It is possible that your directors would want the leverage ratio to exceed 7.75 percent. Let’s assume that percentage is 9.0 percent. While directors want 9.0 percent, those directors could also state that based on our risk compared with others, 7.75 percent is the measure for regulatory capital adequacy. This is not inconsistent.
Step 3 – Capital after Lending Stress
Both the FDIC and the OCC have suggested models for banks to stress capital based on stress from loan losses by loan classification. Young & Associates, Inc. strongly recommends that the appropriate model should be included in your bank’s planning process. The goal is for the model to indicate that the bank could survive a significant stress. This will also help in formulating your capital contingency which is discussed as Step 4.
Step 4 – Contingency Planning for Stressed Events
If development of the base case and identification of risk is perfect with no internal or external errors, there would be no need for a contingency plan. However, as we all know, plans don’t work perfectly. Therefore, it is critical to stress all assumptions in the development of the base case and in the identification and evaluation of risk. The stress or worst-case scenario in these areas will determine the amount of capital needed to be raised. The analysis would then examine all realistic possibilities for increasing capital including, but not limited to:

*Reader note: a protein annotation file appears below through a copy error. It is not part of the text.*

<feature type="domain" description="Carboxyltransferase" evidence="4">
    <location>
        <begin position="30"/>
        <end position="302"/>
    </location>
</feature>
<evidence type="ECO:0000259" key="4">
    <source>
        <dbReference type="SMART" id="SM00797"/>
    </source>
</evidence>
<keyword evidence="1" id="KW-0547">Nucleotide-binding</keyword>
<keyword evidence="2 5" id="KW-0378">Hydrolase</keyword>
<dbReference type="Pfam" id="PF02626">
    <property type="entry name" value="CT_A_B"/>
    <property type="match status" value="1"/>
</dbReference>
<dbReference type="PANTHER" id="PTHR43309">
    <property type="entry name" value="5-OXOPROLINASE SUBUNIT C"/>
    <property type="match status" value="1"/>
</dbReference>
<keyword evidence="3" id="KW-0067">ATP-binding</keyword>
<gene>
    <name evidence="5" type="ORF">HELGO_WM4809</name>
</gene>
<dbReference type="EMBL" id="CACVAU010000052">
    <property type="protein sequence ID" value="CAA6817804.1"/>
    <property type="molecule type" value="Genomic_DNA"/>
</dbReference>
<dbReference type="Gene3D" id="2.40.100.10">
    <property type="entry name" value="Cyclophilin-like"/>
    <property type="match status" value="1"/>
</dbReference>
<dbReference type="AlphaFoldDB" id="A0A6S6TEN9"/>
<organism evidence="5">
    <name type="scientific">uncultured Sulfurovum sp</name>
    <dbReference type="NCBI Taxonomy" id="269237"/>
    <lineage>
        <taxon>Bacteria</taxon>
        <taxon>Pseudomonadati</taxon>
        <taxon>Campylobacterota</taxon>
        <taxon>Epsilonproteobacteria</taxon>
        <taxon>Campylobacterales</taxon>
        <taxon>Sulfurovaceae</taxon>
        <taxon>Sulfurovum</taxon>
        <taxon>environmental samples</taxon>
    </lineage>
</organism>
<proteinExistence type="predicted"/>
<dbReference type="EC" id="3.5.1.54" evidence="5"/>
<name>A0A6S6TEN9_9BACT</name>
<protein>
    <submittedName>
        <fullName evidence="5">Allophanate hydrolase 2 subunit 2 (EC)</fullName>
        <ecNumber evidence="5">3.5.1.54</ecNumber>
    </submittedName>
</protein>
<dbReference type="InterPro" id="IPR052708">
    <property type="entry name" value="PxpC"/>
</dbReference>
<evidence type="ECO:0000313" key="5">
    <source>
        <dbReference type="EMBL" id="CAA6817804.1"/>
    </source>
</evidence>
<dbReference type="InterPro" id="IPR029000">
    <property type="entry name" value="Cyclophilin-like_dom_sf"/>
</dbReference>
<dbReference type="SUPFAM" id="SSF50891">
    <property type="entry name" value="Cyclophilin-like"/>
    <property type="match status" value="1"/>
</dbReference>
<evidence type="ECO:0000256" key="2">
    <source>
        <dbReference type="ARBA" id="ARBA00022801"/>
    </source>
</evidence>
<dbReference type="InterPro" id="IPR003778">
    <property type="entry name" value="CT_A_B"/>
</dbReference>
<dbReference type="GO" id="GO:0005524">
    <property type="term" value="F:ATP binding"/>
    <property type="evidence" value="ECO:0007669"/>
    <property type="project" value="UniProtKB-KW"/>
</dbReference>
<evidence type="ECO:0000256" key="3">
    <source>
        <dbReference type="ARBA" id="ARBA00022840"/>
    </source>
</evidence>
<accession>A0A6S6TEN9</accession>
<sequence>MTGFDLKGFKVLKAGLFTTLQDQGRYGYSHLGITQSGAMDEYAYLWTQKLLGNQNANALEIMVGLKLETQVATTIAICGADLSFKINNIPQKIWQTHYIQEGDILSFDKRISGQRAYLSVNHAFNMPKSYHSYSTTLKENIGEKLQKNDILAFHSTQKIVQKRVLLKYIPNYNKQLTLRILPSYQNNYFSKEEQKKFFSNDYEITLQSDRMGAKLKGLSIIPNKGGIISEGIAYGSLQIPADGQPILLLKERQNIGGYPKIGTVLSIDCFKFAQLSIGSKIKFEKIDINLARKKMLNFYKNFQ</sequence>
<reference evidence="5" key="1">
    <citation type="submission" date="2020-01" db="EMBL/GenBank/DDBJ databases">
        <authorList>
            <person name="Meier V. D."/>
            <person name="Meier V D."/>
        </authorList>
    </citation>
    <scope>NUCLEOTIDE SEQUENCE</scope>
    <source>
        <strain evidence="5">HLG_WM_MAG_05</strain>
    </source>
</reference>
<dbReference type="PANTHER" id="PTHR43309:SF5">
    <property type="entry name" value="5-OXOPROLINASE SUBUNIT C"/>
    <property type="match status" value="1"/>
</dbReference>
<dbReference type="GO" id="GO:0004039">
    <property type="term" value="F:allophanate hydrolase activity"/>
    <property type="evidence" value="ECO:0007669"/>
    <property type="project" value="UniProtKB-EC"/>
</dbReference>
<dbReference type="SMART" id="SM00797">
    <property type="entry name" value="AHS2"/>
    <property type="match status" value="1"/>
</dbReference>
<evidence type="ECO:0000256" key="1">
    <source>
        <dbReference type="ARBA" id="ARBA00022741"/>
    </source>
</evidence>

- Reducing assets from the base case
- Asset diversification (impacts risk-based capital)
- All profitability enhancement measures
- Dividend reduction, if applicable
- Branch sale, if applicable
- Downstream cash from holding company
- Capital raise from existing shareholders
- Capital raise from new shareholders
- Additional holding company debt
- Sale of the bank
A brief word for mutual companies that are now regulated by the OCC: Many of the capital raising opportunities do not exist for a mutual. We would suggest that this is an additional risk for these banks. We would suggest that an additional 0.5 percent, or so, of additional capital is necessary for mutual banks compared with stock banks.
Step 5 – Policy
All of the preceding will be placed in policy and would include:
- Assignment of roles and responsibilities
- Process for monitoring risk tolerance levels, capital adequacy, and status of capital planning
- Key planning assumptions and methodologies, as well as limitations and uncertainties
- Risk exposures and concentrations that could impair or influence capital
- Measures that will be taken based on differing stress events
- Actions that will be taken based on stress testing
Young & Associates, Inc. has been working with banks to develop capital adequacy standards, a capital contingency, and the related policies. In addition, we have developed a product that will help you complete this risk assessment on your own in as little as one day. You can find this product by clicking here, or you can call our office. If you have any questions about this article or would like to discuss having Young & Associates assist your bank, please call Gary J. Young, President and CEO, at 330.283.4121, or click here to send an email.